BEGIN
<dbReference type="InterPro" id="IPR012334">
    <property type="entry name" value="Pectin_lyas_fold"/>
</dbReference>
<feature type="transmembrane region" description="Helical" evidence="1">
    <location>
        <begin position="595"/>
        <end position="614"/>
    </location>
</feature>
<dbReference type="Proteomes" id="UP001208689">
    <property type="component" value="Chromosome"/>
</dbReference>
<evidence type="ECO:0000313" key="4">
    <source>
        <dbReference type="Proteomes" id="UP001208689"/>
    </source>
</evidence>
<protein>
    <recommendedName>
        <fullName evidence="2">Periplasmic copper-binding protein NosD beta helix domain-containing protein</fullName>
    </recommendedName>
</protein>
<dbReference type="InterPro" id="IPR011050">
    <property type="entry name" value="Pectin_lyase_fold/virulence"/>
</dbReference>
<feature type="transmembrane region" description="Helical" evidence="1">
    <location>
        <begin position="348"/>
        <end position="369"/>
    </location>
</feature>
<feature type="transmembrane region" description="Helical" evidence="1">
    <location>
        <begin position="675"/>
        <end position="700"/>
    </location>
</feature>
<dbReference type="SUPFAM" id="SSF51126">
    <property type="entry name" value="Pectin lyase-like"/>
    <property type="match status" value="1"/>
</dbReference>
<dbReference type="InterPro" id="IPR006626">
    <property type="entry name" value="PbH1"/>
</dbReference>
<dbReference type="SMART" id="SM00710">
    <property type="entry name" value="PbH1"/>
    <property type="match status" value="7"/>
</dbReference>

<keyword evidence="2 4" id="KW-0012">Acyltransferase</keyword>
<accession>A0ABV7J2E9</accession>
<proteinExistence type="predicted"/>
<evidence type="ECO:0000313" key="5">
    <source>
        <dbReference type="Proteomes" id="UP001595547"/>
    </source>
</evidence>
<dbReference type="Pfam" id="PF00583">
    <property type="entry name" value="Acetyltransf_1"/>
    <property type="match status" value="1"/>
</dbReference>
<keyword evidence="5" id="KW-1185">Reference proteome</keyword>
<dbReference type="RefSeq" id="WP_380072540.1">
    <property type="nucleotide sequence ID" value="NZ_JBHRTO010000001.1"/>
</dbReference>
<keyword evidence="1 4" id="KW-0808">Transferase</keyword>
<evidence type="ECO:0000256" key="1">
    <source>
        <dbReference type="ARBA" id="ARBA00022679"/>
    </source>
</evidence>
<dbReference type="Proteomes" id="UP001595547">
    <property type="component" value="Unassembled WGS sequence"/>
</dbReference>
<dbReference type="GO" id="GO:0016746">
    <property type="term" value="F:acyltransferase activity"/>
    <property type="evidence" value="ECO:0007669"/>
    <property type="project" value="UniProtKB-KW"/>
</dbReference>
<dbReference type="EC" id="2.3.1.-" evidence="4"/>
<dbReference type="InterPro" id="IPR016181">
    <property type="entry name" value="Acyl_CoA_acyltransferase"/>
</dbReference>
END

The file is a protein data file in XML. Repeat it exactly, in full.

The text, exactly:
<dbReference type="InterPro" id="IPR012334">
    <property type="entry name" value="Pectin_lyas_fold"/>
</dbReference>
<feature type="transmembrane region" description="Helical" evidence="1">
    <location>
        <begin position="595"/>
        <end position="614"/>
    </location>
</feature>
<dbReference type="Proteomes" id="UP001208689">
    <property type="component" value="Chromosome"/>
</dbReference>
<evidence type="ECO:0000313" key="4">
    <source>
        <dbReference type="Proteomes" id="UP001208689"/>
    </source>
</evidence>
<protein>
    <recommendedName>
        <fullName evidence="2">Periplasmic copper-binding protein NosD beta helix domain-containing protein</fullName>
    </recommendedName>
</protein>
<dbReference type="InterPro" id="IPR011050">
    <property type="entry name" value="Pectin_lyase_fold/virulence"/>
</dbReference>
<feature type="transmembrane region" description="Helical" evidence="1">
    <location>
        <begin position="348"/>
        <end position="369"/>
    </location>
</feature>
<feature type="transmembrane region" description="Helical" evidence="1">
    <location>
        <begin position="675"/>
        <end position="700"/>
    </location>
</feature>
<dbReference type="SUPFAM" id="SSF51126">
    <property type="entry name" value="Pectin lyase-like"/>
    <property type="match status" value="1"/>
</dbReference>
<dbReference type="InterPro" id="IPR006626">
    <property type="entry name" value="PbH1"/>
</dbReference>
<dbReference type="SMART" id="SM00710">
    <property type="entry name" value="PbH1"/>
    <property type="match status" value="7"/>
</dbReference>

<keyword evidence="2 4" id="KW-0012">Acyltransferase</keyword>
<accession>A0ABV7J2E9</accession>
<proteinExistence type="predicted"/>
<evidence type="ECO:0000313" key="5">
    <source>
        <dbReference type="Proteomes" id="UP001595547"/>
    </source>
</evidence>
<dbReference type="Pfam" id="PF00583">
    <property type="entry name" value="Acetyltransf_1"/>
    <property type="match status" value="1"/>
</dbReference>
<keyword evidence="5" id="KW-1185">Reference proteome</keyword>
<dbReference type="RefSeq" id="WP_380072540.1">
    <property type="nucleotide sequence ID" value="NZ_JBHRTO010000001.1"/>
</dbReference>
<keyword evidence="1 4" id="KW-0808">Transferase</keyword>
<evidence type="ECO:0000256" key="1">
    <source>
        <dbReference type="ARBA" id="ARBA00022679"/>
    </source>
</evidence>
<dbReference type="Proteomes" id="UP001595547">
    <property type="component" value="Unassembled WGS sequence"/>
</dbReference>
<dbReference type="GO" id="GO:0016746">
    <property type="term" value="F:acyltransferase activity"/>
    <property type="evidence" value="ECO:0007669"/>
    <property type="project" value="UniProtKB-KW"/>
</dbReference>
<dbReference type="EC" id="2.3.1.-" evidence="4"/>
<dbReference type="InterPro" id="IPR016181">
    <property type="entry name" value="Acyl_CoA_acyltransferase"/>
</dbReference>